TANYA PLIBERSEK MP
SHADOW MINISTER FOR EDUCATION
SHADOW MINISTER FOR WOMEN
MEMBER FOR SYDNEY
4BC DRIVE WITH SCOTT EMERSON
WEDNESDAY, 14 JULY 2021
SUBJECTS: COVID-19 in Sydney; Anthony Albanese in Queensland.
SCOTT EMERSON, HOST: This time of the week we always join with the Shadow Minister of Education and Shadow Minister for Women, Tanya Plibersek. Now, Tanya, New South Wales might have won the State of Origin for this year, but we've got the weather.
TANYA PLIBERSEK, SHADOW MINISTER FOR EDUCATION, SHADOW MINISTER FOR WOMEN: You sure do, 26 degrees tomorrow, you're making me very envious. I'm in Sydney, obviously, and it's rainy and overcast and I guess the fact that we're not allowed out of the house and the rainy overcast weather, it's bit of a grim time to be here actually.
EMERSON: Well just talk to me about that, Tanya Plibersek. You are in Sydney, obviously, and saw the announcement today by Gladys Berejiklian that the lockdown has been extended by at least another two weeks. Just from those you are speaking to on the ground and around the place, what's the general mood? I assume it's fairly despondent?
PLIBERSEK: I think people are really worried. Obviously my electorate contains the CBD of Sydney, so it's been pretty tough for the businesses in my electorate for some time now; and they're worried whether they'll ever be able to reopen. I think a lot of people, I mean they've kind of given up. A lot of the small businesses think that they're not going to recover from this lockdown. That's really hard. And we've got a lot of people who work in retail, hospitality, arts, tourism, people who work for universities, who have lost their jobs or a really worried about losing their jobs. It's tough. Obviously people are very worried about their health as well, but I think for many of the constituents that are calling my office, their first concern is, 'how do I put food on the table? How do I keep a roof over our heads?'. It's not good.
EMERSON: No, and given we haven't gone through that in Queensland, but obviously we saw what unfolded in Victoria, and now we're seeing what's happening in in New South Wales. And of course the numbers went up again today, up from yesterday. Not as high as the beginning of the week, but still the second highest. So yes, we do feel for you in New South Wales. Just coming back here to Queensland. Your Leader, Anthony Albanese, was in Queensland this week and he made this – well it seems like an almost a mystery or secret tour to a coal mine. It's the first time he's been there since he's been the leader of the Labor Party for more than 700 days now. Why was it kept so secret?
PLIBERSEK: Do you know, Scott, I have never heard anybody complain that a politician isn't posting enough photos of themselves on social media. It's no secret. He went there. He went with our candidate. They went to the miners museum, he went to politics in the pub. I don't think it was a secret trip. And I guess what Keith Pitt, who's the Resources Minister, is complaining about - it's a bit rich. Keith Pitt has actually seen the Resources portfolio moved out of the cabinet. So he's been demoted and he's focusing on Anthony. I reckon what we would really like to see and what mining workers in Queensland would really like to see is a Government that actually sticks up for their pay and conditions. So, Keith Pitt's worried about Anthony Albanese not posting enough photos on social media. How about Keith Pitt stands up when mining companies try and cut the pay and conditions of mining workers, and Keith Pitt stands up for those mining workers. How about when you've got two people working side-by-side doing the same job and one of them is a full-time employee and one's a contracted employee and they're getting paid 20 per cent, 30per cent less for the work they're doing. How about the LNP stand up for same job, same pay. That'd be really good, instead of worrying about what's on Anthony Albanese's social media.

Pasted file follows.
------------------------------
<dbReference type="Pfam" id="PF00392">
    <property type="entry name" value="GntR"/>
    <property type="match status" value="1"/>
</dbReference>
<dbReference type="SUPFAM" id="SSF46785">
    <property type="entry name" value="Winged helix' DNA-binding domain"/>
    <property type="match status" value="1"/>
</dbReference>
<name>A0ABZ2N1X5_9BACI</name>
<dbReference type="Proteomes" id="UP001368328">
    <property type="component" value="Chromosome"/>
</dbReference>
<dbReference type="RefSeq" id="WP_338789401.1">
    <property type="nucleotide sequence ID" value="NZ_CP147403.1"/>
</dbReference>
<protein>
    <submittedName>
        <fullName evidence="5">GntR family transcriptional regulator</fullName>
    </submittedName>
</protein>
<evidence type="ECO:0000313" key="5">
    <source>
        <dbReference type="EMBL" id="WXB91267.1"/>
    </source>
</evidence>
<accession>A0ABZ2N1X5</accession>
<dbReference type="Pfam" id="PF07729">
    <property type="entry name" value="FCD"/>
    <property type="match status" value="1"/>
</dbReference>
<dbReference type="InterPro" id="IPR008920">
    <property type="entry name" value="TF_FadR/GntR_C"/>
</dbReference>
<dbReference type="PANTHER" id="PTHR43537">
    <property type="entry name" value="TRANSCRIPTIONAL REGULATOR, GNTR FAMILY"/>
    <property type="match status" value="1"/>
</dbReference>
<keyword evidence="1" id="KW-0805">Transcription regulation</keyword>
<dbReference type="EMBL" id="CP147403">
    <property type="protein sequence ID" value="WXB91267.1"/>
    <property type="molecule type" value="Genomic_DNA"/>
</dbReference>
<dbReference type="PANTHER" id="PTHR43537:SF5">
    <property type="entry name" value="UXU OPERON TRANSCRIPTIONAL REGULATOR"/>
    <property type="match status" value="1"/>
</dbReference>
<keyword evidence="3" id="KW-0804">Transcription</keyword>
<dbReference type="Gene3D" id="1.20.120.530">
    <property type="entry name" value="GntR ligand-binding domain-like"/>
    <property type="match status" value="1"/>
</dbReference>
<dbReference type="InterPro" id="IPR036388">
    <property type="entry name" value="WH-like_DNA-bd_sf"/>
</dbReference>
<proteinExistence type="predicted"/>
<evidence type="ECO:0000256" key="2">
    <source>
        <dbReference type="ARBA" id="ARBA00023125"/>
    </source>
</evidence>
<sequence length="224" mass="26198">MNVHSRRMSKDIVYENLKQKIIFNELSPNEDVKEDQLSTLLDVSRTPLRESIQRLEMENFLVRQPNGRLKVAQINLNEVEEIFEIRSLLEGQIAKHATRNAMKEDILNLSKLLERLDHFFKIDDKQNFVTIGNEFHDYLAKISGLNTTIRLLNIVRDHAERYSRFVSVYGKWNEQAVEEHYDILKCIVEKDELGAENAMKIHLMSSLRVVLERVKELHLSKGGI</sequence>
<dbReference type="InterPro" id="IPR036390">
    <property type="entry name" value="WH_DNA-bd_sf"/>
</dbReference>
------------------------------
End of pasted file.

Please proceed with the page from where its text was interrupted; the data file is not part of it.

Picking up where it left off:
EMERSON: Well I'll concede that the Resources Ministry should be back in cabinet. It should not have been moved out of cabinet. I think that is a mistake, clearly that's been made by Barnaby Joyce as a new leader, and I disagree with him completely about that. But I just want to get back, you say about, would anyone ever complain about a politician not posting on social media. But the thing is, he did post on social media lots of photos, but nothing about him being at the mine, and that is what makes people very suspicious and even some of your colleagues reported today saying that it was a really odd decision.
PLIBERSEK: I mean, I saw a report from an anonymous source, so I think that's it's a bit rich for an anonymous source to allegedly complain about someone being secretive, isn't it? I think it's just a storm in a teacup. Anthony Albanese went to a mine. He was very well-received. He had a great meeting with the local workers. We meet with coal miners all the time and I can tell you coal miners know that the Labor Party has got their back. We're the ones standing up saying ‘same job, same pay’. We're the ones standing up saying, we want to see decent pay and conditions. We want to see safety, decent pay rises in the mining sector. We know that mining has been a really important part of Australia's prosperity for generations and it will continue to be an important part of our prosperity in the future. We're saying we also have an opportunity with new Industries powered by cheap, clean renewables and we should be taking both opportunities.
EMERSON: All right, Tanya Plibersek, great to talk to you. Go Queensland tonight!
PLIBERSEK: Can't agree with you on that one, Scott, sorry.
EMERSON: Alright. We'll catch you again next week.
PLIBERSEK: Take care. See ya.